3.1 The claimed invention relates to the use of a depth filter for removal of prion proteins and is defined by the nature of the filter, i.e. a depth filter free of cationic charged material and formed of a matrix comprising solid particles of porous material and having a pore size providing a retention less than 6 µm, the solid porous particles being a mixture of kieselguhr and perlite particles, and by the purpose of the use, i.e. to remove abnormal infective prion proteins from an aqueous liquid free of cationic charged material and containing a natural product.

The filter to be used to carry out the claimed invention is described with regard to its pore size, its composition and dimensions in claim 1 and in paragraphs [0016], [0021] and [0022] of the patent specification. With this information, the skilled person has no difficulty to determine which filters are suitable for the claimed use. The purpose of the use of the filter, i.e. the removal of prion proteins from an aqueous liquid containing a natural product, although being self explanatory from the wording of claim 1 on its own, is also described in more detail in paragraphs [0014] and [0020] of the patent specification. The patent specification thus gives sufficient information for the skilled person to determine for what purpose the filter is used. Furthermore, it has not been contested that the filters described in the patent specification would be suitable for the purpose indicated in claim 1, in other terms that such filters will remove to a certain extent prion proteins from aqueous liquids.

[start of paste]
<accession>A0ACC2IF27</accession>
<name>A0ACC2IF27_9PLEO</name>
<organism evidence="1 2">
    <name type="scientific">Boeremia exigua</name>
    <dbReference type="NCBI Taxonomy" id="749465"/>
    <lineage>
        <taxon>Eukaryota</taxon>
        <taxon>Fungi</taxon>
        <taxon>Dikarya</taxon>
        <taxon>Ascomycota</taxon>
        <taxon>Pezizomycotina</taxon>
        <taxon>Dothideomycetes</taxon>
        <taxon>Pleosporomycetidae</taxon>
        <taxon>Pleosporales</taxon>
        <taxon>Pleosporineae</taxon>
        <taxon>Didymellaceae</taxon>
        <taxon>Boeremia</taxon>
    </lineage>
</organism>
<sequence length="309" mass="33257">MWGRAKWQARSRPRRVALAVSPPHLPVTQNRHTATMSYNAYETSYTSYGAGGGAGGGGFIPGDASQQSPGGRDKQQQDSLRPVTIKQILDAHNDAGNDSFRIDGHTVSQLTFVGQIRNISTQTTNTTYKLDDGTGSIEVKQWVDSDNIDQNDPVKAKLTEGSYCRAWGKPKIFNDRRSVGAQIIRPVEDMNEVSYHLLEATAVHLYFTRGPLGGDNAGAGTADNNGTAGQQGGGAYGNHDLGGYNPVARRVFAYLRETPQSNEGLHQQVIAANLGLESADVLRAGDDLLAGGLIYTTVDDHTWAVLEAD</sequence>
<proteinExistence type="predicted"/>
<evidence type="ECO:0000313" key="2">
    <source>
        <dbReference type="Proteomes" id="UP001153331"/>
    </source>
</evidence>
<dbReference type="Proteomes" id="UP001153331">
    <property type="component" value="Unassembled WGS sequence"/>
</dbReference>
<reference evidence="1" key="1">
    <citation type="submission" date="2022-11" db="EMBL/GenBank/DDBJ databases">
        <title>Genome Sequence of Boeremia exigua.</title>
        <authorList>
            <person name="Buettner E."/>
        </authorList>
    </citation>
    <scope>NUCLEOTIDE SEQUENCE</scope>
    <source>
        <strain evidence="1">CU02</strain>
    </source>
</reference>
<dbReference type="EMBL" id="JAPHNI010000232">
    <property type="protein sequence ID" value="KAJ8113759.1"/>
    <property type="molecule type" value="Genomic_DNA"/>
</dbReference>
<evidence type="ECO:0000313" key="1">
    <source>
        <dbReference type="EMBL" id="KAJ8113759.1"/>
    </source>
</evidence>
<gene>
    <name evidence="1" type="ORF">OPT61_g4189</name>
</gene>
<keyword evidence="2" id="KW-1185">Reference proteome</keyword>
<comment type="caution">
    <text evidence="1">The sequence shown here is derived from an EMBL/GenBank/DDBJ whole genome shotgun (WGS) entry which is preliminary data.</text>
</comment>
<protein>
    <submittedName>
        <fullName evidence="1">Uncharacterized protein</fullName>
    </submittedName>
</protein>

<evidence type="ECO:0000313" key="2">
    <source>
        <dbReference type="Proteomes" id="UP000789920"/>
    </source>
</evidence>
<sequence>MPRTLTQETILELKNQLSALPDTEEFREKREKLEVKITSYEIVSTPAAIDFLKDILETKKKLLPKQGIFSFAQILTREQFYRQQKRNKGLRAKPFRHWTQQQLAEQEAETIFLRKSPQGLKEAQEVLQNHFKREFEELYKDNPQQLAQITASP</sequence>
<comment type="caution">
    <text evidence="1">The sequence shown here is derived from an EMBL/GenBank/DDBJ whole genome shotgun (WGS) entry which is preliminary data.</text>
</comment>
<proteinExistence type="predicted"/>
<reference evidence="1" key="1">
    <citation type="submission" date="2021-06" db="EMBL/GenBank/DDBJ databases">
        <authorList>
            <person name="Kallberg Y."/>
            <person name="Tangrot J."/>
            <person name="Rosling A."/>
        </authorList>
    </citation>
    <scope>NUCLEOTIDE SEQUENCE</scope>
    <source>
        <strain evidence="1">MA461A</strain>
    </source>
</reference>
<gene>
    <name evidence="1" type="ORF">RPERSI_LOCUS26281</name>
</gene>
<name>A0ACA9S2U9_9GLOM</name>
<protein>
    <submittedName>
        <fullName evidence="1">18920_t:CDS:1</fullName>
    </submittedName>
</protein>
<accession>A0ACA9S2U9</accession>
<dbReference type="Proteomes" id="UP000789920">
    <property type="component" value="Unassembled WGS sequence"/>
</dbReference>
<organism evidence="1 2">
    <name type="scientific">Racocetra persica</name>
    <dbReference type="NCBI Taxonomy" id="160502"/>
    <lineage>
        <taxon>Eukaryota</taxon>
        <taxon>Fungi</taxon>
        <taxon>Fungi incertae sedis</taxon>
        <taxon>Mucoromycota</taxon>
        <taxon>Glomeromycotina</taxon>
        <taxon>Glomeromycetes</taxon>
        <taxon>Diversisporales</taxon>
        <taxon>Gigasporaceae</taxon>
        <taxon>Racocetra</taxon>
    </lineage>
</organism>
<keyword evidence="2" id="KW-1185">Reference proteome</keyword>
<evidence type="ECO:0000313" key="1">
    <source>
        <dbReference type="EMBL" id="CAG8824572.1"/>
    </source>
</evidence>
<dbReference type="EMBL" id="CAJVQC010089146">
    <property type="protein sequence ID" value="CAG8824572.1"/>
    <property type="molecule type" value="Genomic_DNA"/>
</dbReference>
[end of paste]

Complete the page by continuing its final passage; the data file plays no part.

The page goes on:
In these circumstances, the Board arrives at the conclusion that the patent specification gives the skilled person sufficient information to carry out the claimed invention without undue burden.

3.2 According to the Appellant the claimed feature requiring that the pore size of the filters provided a retention of less than 6 µm was not decisive for the invention since the filter "Seitz K700" having a larger pore size resulting in a retention of 6 to 15 µm was also suitable for the removal of prions as shown by the documents (9) and (10).

However, that filters with a higher retention than 6 µm could also be suitable for the removal of prions does not imply a contrario that the filters defined in claim 1 with a retention of less than 6 µm are not suitable for this purpose. Thus, this argument of the Appellant must be rejected.